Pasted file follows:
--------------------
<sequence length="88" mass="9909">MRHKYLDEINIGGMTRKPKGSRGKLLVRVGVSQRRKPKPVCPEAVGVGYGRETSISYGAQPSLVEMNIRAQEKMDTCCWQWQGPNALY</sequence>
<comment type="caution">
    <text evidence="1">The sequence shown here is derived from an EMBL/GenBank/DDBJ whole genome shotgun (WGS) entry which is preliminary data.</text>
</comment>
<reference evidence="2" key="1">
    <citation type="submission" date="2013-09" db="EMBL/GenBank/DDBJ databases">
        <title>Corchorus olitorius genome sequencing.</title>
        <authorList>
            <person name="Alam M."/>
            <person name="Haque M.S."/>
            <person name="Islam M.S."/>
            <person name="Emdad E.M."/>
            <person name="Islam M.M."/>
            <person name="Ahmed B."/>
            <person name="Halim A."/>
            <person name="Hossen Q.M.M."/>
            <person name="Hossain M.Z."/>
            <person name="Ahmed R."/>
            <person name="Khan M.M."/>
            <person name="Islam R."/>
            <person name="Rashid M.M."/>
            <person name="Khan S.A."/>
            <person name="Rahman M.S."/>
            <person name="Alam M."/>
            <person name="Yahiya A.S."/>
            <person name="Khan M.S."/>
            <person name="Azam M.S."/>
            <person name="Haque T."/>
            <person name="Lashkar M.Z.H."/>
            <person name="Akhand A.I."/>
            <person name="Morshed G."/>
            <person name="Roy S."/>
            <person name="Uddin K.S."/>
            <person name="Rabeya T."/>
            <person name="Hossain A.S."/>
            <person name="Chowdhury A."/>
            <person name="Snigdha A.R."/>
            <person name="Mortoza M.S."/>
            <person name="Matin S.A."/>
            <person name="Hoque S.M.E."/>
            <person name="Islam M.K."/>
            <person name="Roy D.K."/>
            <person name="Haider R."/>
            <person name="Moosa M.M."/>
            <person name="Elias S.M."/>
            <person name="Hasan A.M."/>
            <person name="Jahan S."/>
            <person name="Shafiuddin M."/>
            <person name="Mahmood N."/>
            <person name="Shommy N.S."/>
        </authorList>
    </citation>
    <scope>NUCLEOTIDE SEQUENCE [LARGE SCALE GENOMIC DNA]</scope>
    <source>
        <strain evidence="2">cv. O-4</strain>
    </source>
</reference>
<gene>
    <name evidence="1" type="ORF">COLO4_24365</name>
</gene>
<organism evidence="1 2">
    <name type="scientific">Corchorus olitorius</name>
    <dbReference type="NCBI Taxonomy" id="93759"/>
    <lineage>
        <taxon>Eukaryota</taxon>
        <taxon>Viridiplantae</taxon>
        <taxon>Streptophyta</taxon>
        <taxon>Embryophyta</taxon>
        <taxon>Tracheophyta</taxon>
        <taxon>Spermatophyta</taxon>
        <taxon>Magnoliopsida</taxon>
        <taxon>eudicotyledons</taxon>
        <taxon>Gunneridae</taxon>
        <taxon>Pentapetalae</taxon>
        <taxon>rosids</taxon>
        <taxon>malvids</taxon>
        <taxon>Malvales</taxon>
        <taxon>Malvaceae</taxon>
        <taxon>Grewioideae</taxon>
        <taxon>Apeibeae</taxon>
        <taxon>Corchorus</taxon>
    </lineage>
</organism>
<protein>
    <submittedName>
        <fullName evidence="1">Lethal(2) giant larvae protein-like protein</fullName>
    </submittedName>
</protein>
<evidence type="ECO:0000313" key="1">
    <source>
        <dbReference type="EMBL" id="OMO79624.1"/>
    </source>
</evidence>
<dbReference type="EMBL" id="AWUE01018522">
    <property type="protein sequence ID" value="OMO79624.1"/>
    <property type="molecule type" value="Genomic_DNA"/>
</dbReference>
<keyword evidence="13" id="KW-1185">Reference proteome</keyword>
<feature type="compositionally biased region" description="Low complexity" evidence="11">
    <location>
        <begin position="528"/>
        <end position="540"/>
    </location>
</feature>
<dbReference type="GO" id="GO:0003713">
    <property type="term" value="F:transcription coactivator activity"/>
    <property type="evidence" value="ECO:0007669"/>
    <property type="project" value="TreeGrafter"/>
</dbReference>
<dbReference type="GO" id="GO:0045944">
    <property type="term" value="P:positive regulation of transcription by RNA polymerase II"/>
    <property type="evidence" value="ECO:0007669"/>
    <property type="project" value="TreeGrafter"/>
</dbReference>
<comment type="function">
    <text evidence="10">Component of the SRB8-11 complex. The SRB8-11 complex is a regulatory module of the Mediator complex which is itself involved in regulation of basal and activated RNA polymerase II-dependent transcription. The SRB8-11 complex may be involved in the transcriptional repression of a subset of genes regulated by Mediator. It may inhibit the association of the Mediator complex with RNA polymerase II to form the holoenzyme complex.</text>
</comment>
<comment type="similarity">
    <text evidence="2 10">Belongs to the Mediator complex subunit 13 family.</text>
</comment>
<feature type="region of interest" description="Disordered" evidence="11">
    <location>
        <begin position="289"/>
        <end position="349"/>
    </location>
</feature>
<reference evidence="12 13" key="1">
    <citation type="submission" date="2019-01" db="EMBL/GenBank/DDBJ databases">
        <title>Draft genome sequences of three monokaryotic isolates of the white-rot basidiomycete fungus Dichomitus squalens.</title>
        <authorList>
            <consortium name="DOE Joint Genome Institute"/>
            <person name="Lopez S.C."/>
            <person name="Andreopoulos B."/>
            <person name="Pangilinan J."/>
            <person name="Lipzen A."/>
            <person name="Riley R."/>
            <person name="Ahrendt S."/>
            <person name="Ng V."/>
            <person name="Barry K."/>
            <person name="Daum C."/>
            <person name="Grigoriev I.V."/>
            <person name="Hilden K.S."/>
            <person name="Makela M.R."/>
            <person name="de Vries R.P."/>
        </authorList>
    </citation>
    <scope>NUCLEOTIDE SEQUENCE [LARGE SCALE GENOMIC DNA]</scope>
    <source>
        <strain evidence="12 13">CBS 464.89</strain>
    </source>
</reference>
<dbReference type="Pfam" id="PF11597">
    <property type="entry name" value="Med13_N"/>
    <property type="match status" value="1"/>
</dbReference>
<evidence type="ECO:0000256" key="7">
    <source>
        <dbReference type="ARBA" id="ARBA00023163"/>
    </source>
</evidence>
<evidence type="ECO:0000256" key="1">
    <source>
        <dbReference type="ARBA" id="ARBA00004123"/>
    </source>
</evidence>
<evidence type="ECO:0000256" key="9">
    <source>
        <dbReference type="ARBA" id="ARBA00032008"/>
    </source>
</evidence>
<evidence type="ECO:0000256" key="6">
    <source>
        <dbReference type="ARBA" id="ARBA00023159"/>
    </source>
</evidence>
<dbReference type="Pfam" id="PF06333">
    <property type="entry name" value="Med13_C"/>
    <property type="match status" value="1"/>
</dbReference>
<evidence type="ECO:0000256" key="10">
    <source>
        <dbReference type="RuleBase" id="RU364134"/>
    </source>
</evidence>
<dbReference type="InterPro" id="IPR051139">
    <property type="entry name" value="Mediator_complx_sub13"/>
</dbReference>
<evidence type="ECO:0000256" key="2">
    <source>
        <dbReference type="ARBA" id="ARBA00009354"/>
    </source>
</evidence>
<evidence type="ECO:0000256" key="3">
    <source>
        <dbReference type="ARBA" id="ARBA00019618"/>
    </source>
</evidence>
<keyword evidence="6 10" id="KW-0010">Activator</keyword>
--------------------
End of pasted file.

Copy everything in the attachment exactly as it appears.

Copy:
<sequence length="88" mass="9909">MRHKYLDEINIGGMTRKPKGSRGKLLVRVGVSQRRKPKPVCPEAVGVGYGRETSISYGAQPSLVEMNIRAQEKMDTCCWQWQGPNALY</sequence>
<comment type="caution">
    <text evidence="1">The sequence shown here is derived from an EMBL/GenBank/DDBJ whole genome shotgun (WGS) entry which is preliminary data.</text>
</comment>
<reference evidence="2" key="1">
    <citation type="submission" date="2013-09" db="EMBL/GenBank/DDBJ databases">
        <title>Corchorus olitorius genome sequencing.</title>
        <authorList>
            <person name="Alam M."/>
            <person name="Haque M.S."/>
            <person name="Islam M.S."/>
            <person name="Emdad E.M."/>
            <person name="Islam M.M."/>
            <person name="Ahmed B."/>
            <person name="Halim A."/>
            <person name="Hossen Q.M.M."/>
            <person name="Hossain M.Z."/>
            <person name="Ahmed R."/>
            <person name="Khan M.M."/>
            <person name="Islam R."/>
            <person name="Rashid M.M."/>
            <person name="Khan S.A."/>
            <person name="Rahman M.S."/>
            <person name="Alam M."/>
            <person name="Yahiya A.S."/>
            <person name="Khan M.S."/>
            <person name="Azam M.S."/>
            <person name="Haque T."/>
            <person name="Lashkar M.Z.H."/>
            <person name="Akhand A.I."/>
            <person name="Morshed G."/>
            <person name="Roy S."/>
            <person name="Uddin K.S."/>
            <person name="Rabeya T."/>
            <person name="Hossain A.S."/>
            <person name="Chowdhury A."/>
            <person name="Snigdha A.R."/>
            <person name="Mortoza M.S."/>
            <person name="Matin S.A."/>
            <person name="Hoque S.M.E."/>
            <person name="Islam M.K."/>
            <person name="Roy D.K."/>
            <person name="Haider R."/>
            <person name="Moosa M.M."/>
            <person name="Elias S.M."/>
            <person name="Hasan A.M."/>
            <person name="Jahan S."/>
            <person name="Shafiuddin M."/>
            <person name="Mahmood N."/>
            <person name="Shommy N.S."/>
        </authorList>
    </citation>
    <scope>NUCLEOTIDE SEQUENCE [LARGE SCALE GENOMIC DNA]</scope>
    <source>
        <strain evidence="2">cv. O-4</strain>
    </source>
</reference>
<gene>
    <name evidence="1" type="ORF">COLO4_24365</name>
</gene>
<organism evidence="1 2">
    <name type="scientific">Corchorus olitorius</name>
    <dbReference type="NCBI Taxonomy" id="93759"/>
    <lineage>
        <taxon>Eukaryota</taxon>
        <taxon>Viridiplantae</taxon>
        <taxon>Streptophyta</taxon>
        <taxon>Embryophyta</taxon>
        <taxon>Tracheophyta</taxon>
        <taxon>Spermatophyta</taxon>
        <taxon>Magnoliopsida</taxon>
        <taxon>eudicotyledons</taxon>
        <taxon>Gunneridae</taxon>
        <taxon>Pentapetalae</taxon>
        <taxon>rosids</taxon>
        <taxon>malvids</taxon>
        <taxon>Malvales</taxon>
        <taxon>Malvaceae</taxon>
        <taxon>Grewioideae</taxon>
        <taxon>Apeibeae</taxon>
        <taxon>Corchorus</taxon>
    </lineage>
</organism>
<protein>
    <submittedName>
        <fullName evidence="1">Lethal(2) giant larvae protein-like protein</fullName>
    </submittedName>
</protein>
<evidence type="ECO:0000313" key="1">
    <source>
        <dbReference type="EMBL" id="OMO79624.1"/>
    </source>
</evidence>
<dbReference type="EMBL" id="AWUE01018522">
    <property type="protein sequence ID" value="OMO79624.1"/>
    <property type="molecule type" value="Genomic_DNA"/>
</dbReference>
<keyword evidence="13" id="KW-1185">Reference proteome</keyword>
<feature type="compositionally biased region" description="Low complexity" evidence="11">
    <location>
        <begin position="528"/>
        <end position="540"/>
    </location>
</feature>
<dbReference type="GO" id="GO:0003713">
    <property type="term" value="F:transcription coactivator activity"/>
    <property type="evidence" value="ECO:0007669"/>
    <property type="project" value="TreeGrafter"/>
</dbReference>
<dbReference type="GO" id="GO:0045944">
    <property type="term" value="P:positive regulation of transcription by RNA polymerase II"/>
    <property type="evidence" value="ECO:0007669"/>
    <property type="project" value="TreeGrafter"/>
</dbReference>
<comment type="function">
    <text evidence="10">Component of the SRB8-11 complex. The SRB8-11 complex is a regulatory module of the Mediator complex which is itself involved in regulation of basal and activated RNA polymerase II-dependent transcription. The SRB8-11 complex may be involved in the transcriptional repression of a subset of genes regulated by Mediator. It may inhibit the association of the Mediator complex with RNA polymerase II to form the holoenzyme complex.</text>
</comment>
<comment type="similarity">
    <text evidence="2 10">Belongs to the Mediator complex subunit 13 family.</text>
</comment>
<feature type="region of interest" description="Disordered" evidence="11">
    <location>
        <begin position="289"/>
        <end position="349"/>
    </location>
</feature>
<reference evidence="12 13" key="1">
    <citation type="submission" date="2019-01" db="EMBL/GenBank/DDBJ databases">
        <title>Draft genome sequences of three monokaryotic isolates of the white-rot basidiomycete fungus Dichomitus squalens.</title>
        <authorList>
            <consortium name="DOE Joint Genome Institute"/>
            <person name="Lopez S.C."/>
            <person name="Andreopoulos B."/>
            <person name="Pangilinan J."/>
            <person name="Lipzen A."/>
            <person name="Riley R."/>
            <person name="Ahrendt S."/>
            <person name="Ng V."/>
            <person name="Barry K."/>
            <person name="Daum C."/>
            <person name="Grigoriev I.V."/>
            <person name="Hilden K.S."/>
            <person name="Makela M.R."/>
            <person name="de Vries R.P."/>
        </authorList>
    </citation>
    <scope>NUCLEOTIDE SEQUENCE [LARGE SCALE GENOMIC DNA]</scope>
    <source>
        <strain evidence="12 13">CBS 464.89</strain>
    </source>
</reference>
<dbReference type="Pfam" id="PF11597">
    <property type="entry name" value="Med13_N"/>
    <property type="match status" value="1"/>
</dbReference>
<evidence type="ECO:0000256" key="7">
    <source>
        <dbReference type="ARBA" id="ARBA00023163"/>
    </source>
</evidence>
<evidence type="ECO:0000256" key="1">
    <source>
        <dbReference type="ARBA" id="ARBA00004123"/>
    </source>
</evidence>
<evidence type="ECO:0000256" key="9">
    <source>
        <dbReference type="ARBA" id="ARBA00032008"/>
    </source>
</evidence>
<evidence type="ECO:0000256" key="6">
    <source>
        <dbReference type="ARBA" id="ARBA00023159"/>
    </source>
</evidence>
<dbReference type="Pfam" id="PF06333">
    <property type="entry name" value="Med13_C"/>
    <property type="match status" value="1"/>
</dbReference>
<evidence type="ECO:0000256" key="10">
    <source>
        <dbReference type="RuleBase" id="RU364134"/>
    </source>
</evidence>
<dbReference type="InterPro" id="IPR051139">
    <property type="entry name" value="Mediator_complx_sub13"/>
</dbReference>
<evidence type="ECO:0000256" key="2">
    <source>
        <dbReference type="ARBA" id="ARBA00009354"/>
    </source>
</evidence>
<evidence type="ECO:0000256" key="3">
    <source>
        <dbReference type="ARBA" id="ARBA00019618"/>
    </source>
</evidence>
<keyword evidence="6 10" id="KW-0010">Activator</keyword>